#### 2.1. Quantile Modeling for Count Data

The application of quantile modeling has been widely used in epidemiological studies for continuous response. However, when dealing with count data, a primary challenge is that the quantiles of a discrete random variable are not continuous due to the discrete nature of their cumulative distribution functions. Therefore, they cannot be expressed directly as a continuous function of the covariates of interest. A way to overcome this challenge is to smooth the outcome artificially by adding a noise, usually assumed to be uniformly distributed. The general idea of the approach is to replace the count response with a jittered variable so that the conditional quantiles of the transformed variable after noise added are still preserved as in the quantiles of the original outcome [

14]. The jittering methods have been adopted in many econometric (see examples [

15,

16]) and spatial health applications [

10]. Although the approach can solve the problem of a non-continuous response distribution, the mean and variance for small values of the response in the transformed variable will be largely affected by the added noise which can result in inaccurate estimation of the conditional quantiles [

17]. Therefore, we propose an alternative to model space-time count data based on the log Laplace (LL) distribution.

According to the paper originally done by Koenker and Bassett [

1], the distribution of the error term does not need to be specified as it is allowed to take arbitrary form except the constraint that its

$\tau $-quantile equals zero. Typically, the quantile prediction is estimated by optimizing the weighted absolute loss function. However, it is challenging to find an optimal solution for a complex model such as with space-time structured random effects and non-linear functions [

18]. Hence flexible Bayesian approaches have been widely implemented and a common model of Bayesian quantile regression is applying an AL distribution to the error term. The method aims to find posterior maximums that are equivalent to the estimates yielded from the quantile loss function using the asymmetrically quantile loss function in linear quantile modeling [

11]. However, the support of AL variable is on the real line which might not be appropriate for count data. Thus for analyzing space-time count data, we then apply a log Laplace distribution for modeling the areal data instead. The development of the proposed method is provided in the next section.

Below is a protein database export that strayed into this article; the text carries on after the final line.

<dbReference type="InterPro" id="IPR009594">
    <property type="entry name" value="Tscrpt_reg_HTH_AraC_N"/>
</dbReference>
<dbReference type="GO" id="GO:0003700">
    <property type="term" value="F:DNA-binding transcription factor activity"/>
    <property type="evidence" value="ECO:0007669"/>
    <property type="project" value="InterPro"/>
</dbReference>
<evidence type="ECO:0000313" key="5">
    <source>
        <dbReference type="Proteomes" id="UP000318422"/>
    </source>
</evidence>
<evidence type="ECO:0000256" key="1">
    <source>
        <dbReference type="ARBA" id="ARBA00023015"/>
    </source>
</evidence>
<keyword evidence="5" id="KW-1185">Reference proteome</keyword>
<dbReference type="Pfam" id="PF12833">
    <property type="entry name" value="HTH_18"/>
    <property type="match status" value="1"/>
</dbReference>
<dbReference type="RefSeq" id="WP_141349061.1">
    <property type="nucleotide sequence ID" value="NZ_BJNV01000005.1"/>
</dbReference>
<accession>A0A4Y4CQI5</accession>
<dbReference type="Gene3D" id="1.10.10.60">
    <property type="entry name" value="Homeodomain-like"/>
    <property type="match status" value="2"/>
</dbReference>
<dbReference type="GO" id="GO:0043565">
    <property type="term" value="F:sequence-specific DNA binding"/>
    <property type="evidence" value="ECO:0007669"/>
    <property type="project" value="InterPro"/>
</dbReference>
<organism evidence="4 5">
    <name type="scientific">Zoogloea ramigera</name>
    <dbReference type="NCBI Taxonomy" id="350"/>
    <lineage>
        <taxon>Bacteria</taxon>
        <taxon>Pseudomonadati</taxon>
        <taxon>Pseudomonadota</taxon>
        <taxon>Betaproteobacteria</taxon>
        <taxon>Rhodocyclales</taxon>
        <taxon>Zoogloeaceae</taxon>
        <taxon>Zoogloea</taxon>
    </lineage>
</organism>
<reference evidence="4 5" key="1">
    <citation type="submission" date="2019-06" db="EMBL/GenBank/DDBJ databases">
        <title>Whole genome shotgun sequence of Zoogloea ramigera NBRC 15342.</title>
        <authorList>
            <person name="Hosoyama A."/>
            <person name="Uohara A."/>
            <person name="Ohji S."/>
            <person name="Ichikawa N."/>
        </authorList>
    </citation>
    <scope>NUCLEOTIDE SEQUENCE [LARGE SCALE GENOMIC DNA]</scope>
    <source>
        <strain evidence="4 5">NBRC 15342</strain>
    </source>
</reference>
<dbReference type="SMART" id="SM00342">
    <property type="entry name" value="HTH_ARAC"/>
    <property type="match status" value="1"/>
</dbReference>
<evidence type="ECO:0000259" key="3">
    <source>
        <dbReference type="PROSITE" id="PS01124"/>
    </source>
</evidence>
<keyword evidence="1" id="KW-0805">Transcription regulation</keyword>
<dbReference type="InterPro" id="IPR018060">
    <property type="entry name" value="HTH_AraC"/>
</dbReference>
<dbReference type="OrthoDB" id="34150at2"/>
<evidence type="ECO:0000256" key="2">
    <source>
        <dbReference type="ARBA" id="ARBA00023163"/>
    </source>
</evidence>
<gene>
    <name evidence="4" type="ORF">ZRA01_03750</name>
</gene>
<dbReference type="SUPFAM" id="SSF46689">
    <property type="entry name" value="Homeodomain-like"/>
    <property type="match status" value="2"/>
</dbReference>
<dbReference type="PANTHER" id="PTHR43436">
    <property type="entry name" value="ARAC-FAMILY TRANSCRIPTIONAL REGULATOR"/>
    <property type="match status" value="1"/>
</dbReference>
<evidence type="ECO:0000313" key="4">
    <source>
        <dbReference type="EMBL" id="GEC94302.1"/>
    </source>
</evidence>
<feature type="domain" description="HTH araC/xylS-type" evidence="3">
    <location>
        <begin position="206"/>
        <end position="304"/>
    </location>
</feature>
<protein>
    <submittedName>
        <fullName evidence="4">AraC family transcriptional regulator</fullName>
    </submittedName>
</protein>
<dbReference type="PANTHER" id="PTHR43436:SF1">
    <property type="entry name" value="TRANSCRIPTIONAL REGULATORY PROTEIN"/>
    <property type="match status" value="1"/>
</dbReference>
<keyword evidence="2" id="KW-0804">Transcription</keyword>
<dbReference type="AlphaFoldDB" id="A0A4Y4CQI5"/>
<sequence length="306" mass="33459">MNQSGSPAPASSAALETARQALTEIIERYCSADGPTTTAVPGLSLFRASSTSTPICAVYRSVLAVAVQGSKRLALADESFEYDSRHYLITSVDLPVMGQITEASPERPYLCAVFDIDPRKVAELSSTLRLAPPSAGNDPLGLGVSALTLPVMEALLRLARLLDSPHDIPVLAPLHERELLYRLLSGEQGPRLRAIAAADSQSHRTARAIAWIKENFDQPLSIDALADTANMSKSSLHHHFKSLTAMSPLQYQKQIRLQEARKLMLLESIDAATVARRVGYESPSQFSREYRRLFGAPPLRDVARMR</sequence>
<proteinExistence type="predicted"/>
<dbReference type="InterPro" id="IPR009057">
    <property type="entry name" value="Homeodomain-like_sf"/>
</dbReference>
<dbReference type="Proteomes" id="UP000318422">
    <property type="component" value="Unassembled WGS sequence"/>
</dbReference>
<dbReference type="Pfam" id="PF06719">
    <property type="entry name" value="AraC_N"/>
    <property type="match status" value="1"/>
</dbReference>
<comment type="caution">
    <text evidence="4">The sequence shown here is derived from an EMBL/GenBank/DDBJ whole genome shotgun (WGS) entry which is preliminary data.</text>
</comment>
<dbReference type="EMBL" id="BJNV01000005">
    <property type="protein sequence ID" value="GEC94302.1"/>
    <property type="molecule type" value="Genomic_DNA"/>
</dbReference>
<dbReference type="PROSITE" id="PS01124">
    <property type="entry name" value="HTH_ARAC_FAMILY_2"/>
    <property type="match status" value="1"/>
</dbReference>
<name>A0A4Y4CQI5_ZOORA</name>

#### 2.2. Quantile Modeling for Spatiotemporal Relative Risk

#### 2.2.1. Log-Laplace Distribution

Log-Laplace models have seen to appear sporadically in the statistical, economical and scientific literature in past years (see examples in [

19,

20,

21]). A log-Laplace density can be represented as a combination of the Pareto and power function distributions [

22]. With an additional parameter, the resulting three-parameter log-Laplace distribution, LL(

$\delta ,a,b$) of relative risk,

$\mu $, is given by the probability density function:

where

$\delta ,a,b>0$. Then, we can re-parameterize Equation (1) as and let

$b=\frac{1-\tau}{\sigma}$ and

$a=\frac{\tau}{\sigma}$. Hence, the probability density function of LL(

${\mu}_{\tau},\tau ,\sigma $) can be re-written (please see details in

Supplementary Material S1) as:

where

$\sigma $ is the variance,

${\mu}_{\tau}$ is the mean of relative risk at the

$\tau $th quantile level. However, we can see that minimizing of the quantile loss function (

Supplementary Material S2) is identically equivalent to maximizing of the re-parameterized log-Laplace distribution in Equation (2) above. Hence we propose to use the log-Laplace distribution to directly model the

$\tau $th quantile of relative risk for areal count data.

Then we redefine the notation as ${y}_{it}$ being the number of cases observed in area i and time t. To model the conditional quantiles, the relative risk whose cumulative distribution function is continuous can be modeled instead of the count itself using the log Laplace density. A generic structure of the spatiotemporal model for areal health data can be specified via a Poisson likelihood as ${y}_{it}~Poisson({e}_{it}{\mu}_{it})$ by assuming ${\mu}_{it}~LL({\mu}_{{\tau}_{it},it},{\tau}_{i},{\sigma}_{{\tau}_{i}})$ where the quantile level is usually pre-defined to have a common value across spatial and temporal units as ${\tau}_{it}=\tau \text{\hspace{0.17em}}\forall i,t$. ${e}_{it}$ is the expected rate, ${\mu}_{it}$ is the mean relative risk, and ${\mu}_{\tau ,it}$ is the $\tau $th—quantile relative risk for area i and time t. Note that the expected rates can be seen as the offset in Poisson models. To estimate the rates, a standard practice is to adopt the concept of indirect standardization (same as in epidemiology) which is the most common form of adjustment for population in each location in which the disease outcomes are compared.